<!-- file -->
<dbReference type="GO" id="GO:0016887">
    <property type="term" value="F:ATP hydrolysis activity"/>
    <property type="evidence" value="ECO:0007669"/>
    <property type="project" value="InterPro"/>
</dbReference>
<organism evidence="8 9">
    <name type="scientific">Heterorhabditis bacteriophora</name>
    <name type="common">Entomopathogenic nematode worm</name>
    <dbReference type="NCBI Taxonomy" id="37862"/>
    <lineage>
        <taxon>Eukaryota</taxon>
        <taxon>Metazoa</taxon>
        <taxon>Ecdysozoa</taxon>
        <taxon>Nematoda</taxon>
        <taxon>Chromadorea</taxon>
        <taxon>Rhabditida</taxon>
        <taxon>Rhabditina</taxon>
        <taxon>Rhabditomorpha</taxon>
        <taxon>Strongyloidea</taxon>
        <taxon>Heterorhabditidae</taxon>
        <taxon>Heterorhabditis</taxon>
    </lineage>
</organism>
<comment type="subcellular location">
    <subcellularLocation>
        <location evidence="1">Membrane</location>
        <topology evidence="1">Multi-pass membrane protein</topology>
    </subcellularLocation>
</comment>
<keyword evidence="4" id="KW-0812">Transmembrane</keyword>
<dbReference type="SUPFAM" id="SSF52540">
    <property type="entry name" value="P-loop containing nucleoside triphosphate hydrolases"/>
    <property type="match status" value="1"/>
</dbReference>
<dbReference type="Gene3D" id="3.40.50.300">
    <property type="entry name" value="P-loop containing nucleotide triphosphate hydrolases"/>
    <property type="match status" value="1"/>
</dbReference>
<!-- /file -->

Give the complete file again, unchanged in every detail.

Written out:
<dbReference type="GO" id="GO:0016887">
    <property type="term" value="F:ATP hydrolysis activity"/>
    <property type="evidence" value="ECO:0007669"/>
    <property type="project" value="InterPro"/>
</dbReference>
<organism evidence="8 9">
    <name type="scientific">Heterorhabditis bacteriophora</name>
    <name type="common">Entomopathogenic nematode worm</name>
    <dbReference type="NCBI Taxonomy" id="37862"/>
    <lineage>
        <taxon>Eukaryota</taxon>
        <taxon>Metazoa</taxon>
        <taxon>Ecdysozoa</taxon>
        <taxon>Nematoda</taxon>
        <taxon>Chromadorea</taxon>
        <taxon>Rhabditida</taxon>
        <taxon>Rhabditina</taxon>
        <taxon>Rhabditomorpha</taxon>
        <taxon>Strongyloidea</taxon>
        <taxon>Heterorhabditidae</taxon>
        <taxon>Heterorhabditis</taxon>
    </lineage>
</organism>
<comment type="subcellular location">
    <subcellularLocation>
        <location evidence="1">Membrane</location>
        <topology evidence="1">Multi-pass membrane protein</topology>
    </subcellularLocation>
</comment>
<keyword evidence="4" id="KW-0812">Transmembrane</keyword>
<dbReference type="SUPFAM" id="SSF52540">
    <property type="entry name" value="P-loop containing nucleoside triphosphate hydrolases"/>
    <property type="match status" value="1"/>
</dbReference>
<dbReference type="Gene3D" id="3.40.50.300">
    <property type="entry name" value="P-loop containing nucleotide triphosphate hydrolases"/>
    <property type="match status" value="1"/>
</dbReference>